Date on Master's Thesis/Doctoral Dissertation


Document Type

Doctoral Dissertation

Degree Name

Ph. D.



Degree Program

Biology, PhD

Committee Chair

Perlin, Michael H.

Committee Co-Chair (if applicable)

Graham, James

Committee Member

Graham, James

Committee Member

Klinge, Carolyn

Committee Member

Schultz, David

Committee Member

Yoder-Himes, Deborah

Author's Keywords

ustilago maydis; mating type loci; low ammonium; haploid phenotypes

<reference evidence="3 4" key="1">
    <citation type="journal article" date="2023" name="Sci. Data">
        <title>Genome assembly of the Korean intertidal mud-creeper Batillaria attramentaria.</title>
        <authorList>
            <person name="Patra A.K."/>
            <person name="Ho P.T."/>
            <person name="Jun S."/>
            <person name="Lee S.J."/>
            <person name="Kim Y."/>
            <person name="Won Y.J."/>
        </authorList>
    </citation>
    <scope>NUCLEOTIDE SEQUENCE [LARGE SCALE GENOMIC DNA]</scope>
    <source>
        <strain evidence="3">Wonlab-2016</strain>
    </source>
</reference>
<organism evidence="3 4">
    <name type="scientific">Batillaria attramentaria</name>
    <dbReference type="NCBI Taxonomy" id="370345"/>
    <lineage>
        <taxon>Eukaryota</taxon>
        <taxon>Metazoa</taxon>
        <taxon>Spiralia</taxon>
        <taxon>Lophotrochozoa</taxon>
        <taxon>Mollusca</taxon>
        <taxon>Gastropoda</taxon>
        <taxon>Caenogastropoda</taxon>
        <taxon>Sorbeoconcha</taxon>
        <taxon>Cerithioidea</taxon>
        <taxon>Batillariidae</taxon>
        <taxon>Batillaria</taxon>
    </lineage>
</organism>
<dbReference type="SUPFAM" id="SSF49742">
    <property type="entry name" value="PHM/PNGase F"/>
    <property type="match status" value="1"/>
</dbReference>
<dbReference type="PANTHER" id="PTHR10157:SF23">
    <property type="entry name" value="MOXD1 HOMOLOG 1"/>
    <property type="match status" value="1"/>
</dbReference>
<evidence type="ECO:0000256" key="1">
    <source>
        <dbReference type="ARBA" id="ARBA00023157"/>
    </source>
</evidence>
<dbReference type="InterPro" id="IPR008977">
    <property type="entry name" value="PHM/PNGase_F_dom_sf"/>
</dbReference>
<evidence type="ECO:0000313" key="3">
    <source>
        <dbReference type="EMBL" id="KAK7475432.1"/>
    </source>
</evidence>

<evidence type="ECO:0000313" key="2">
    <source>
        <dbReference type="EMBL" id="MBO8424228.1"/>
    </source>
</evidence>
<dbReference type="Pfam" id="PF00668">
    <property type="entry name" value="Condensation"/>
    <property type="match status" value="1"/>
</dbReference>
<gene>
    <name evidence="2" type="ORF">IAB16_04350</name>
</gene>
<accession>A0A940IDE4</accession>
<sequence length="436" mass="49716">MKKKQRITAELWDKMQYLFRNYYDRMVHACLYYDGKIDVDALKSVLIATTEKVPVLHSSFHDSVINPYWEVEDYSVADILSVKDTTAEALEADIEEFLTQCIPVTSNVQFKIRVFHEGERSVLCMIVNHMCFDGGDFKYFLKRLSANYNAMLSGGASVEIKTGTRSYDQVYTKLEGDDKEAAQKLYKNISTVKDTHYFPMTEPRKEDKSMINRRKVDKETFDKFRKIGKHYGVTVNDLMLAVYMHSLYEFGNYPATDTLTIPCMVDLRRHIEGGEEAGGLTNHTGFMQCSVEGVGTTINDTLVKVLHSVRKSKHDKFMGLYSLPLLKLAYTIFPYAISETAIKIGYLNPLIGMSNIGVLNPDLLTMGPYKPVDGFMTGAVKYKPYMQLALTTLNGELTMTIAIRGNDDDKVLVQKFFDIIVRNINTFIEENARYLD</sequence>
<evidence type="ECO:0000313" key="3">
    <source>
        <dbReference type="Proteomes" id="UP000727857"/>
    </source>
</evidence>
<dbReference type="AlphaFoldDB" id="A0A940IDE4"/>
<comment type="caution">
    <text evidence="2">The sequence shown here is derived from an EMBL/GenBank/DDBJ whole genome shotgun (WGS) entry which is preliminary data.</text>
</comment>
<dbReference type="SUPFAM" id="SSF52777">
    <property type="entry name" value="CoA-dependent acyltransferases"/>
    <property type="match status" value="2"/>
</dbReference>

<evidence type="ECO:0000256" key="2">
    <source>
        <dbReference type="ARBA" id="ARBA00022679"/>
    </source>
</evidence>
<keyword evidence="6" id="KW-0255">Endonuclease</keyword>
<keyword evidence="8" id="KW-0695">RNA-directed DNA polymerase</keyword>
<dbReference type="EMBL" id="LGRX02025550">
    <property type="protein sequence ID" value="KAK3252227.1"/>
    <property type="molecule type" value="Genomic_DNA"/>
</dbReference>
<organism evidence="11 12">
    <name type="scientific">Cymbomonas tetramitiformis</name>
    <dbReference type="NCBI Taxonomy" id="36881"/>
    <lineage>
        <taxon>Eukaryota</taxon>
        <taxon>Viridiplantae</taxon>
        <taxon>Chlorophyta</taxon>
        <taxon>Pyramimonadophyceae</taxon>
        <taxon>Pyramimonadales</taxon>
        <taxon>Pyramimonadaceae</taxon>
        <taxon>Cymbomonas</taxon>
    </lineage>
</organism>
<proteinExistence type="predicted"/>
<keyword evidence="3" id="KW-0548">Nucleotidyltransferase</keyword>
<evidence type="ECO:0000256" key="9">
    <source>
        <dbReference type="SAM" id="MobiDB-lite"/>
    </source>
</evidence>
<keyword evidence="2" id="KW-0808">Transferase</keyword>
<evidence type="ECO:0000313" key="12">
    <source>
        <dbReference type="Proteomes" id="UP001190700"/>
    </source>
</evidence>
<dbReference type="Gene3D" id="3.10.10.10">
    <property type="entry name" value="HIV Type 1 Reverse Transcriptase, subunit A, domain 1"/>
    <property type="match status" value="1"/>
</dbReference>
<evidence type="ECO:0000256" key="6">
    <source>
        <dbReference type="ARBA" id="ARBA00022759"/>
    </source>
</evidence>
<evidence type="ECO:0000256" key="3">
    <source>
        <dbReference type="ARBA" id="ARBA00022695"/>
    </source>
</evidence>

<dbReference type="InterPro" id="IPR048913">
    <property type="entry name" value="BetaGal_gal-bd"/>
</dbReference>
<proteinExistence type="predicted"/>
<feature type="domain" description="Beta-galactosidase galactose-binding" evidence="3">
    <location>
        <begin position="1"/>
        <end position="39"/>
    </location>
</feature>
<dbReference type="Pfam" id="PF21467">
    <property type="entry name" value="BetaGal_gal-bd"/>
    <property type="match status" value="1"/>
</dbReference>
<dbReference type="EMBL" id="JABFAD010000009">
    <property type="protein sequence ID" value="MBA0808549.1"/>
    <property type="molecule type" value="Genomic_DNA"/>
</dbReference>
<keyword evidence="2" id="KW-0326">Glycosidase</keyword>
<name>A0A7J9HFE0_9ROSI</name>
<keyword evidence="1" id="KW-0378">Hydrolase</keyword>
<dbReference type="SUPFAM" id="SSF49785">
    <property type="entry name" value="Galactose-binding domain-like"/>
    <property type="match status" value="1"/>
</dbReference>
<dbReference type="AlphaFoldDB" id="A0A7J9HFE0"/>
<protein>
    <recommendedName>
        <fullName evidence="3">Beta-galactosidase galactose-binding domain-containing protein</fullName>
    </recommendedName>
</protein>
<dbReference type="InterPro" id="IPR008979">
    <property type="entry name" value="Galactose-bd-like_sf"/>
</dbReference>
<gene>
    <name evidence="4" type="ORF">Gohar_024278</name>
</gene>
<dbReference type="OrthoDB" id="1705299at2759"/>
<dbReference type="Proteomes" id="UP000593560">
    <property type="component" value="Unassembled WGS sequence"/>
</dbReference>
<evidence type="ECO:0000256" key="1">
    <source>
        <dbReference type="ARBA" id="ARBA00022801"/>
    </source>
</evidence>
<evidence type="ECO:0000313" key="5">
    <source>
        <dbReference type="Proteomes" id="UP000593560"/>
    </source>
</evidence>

Fungi that can switch from budding to a filamentous infectious state have evolved mating type loci. Ustilago maydis, the maize pathogen, must mate with compatible partners possessing different alleles at two mating type loci for successful host infection. The a locus encodes pheromones and receptors, while the b locus encodes subunits of a heterodimeric transcription factor that regulates expression of virulence genes. Mating is triggered by environmental signals, including nutrient deprivation. My goal was to determine the fate of nitrogen starved haploid cells without a compatible mating partner. On solid low ammonium media, wild-type U. maydis filaments. I examined the roles of the b mating locus, and Ump2, the high affinity ammonium transporter, in this phenotype. Expression of ump2 increases under low ammonium, while deletion of b or ump2 results in loss of filamentation. Deleting b did not affect the induction of ump2, but deletion of ump2 altered expression from the b locus. In my model of filamentation on low ammonium, ump2 senses nitrogen availability and, in a b-dependent manner, upregulates targets canonically involved in mating but, without a partner, functions in filamentation. The b locus contains two genes, bE and bW, but the heterodimer does not form in haploid cells. I found evidence that bE and bW function independently in haploids to regulate gene expression. Partial deletion of b also results in loss of filamentation in media depleted of ammonium. Although ump2 overexpression in a b deletion background rescues the loss of filamentous phenotype, this phenomenon is absent when bE remains. This suggests bW regulates transcription of mating and pathogenicity targets in a similar manner to ump2, while bE does so in the opposite direction. Finally, through biofluorescent labelling I visualized the rearrangement of the actin cytoskeleton in response to low ammonium. I also investigated via qRT-PCR several targets, including actin and its regulators, and cell wall remodeling enzymes. Although these targets showed dynamic expression levels in the mutants, no pattern emerged explaining the varied filamentous phenotypes. As such, changes of the actin cytoskeleton upon exposure to low ammonium are not regulated at the transcription level.

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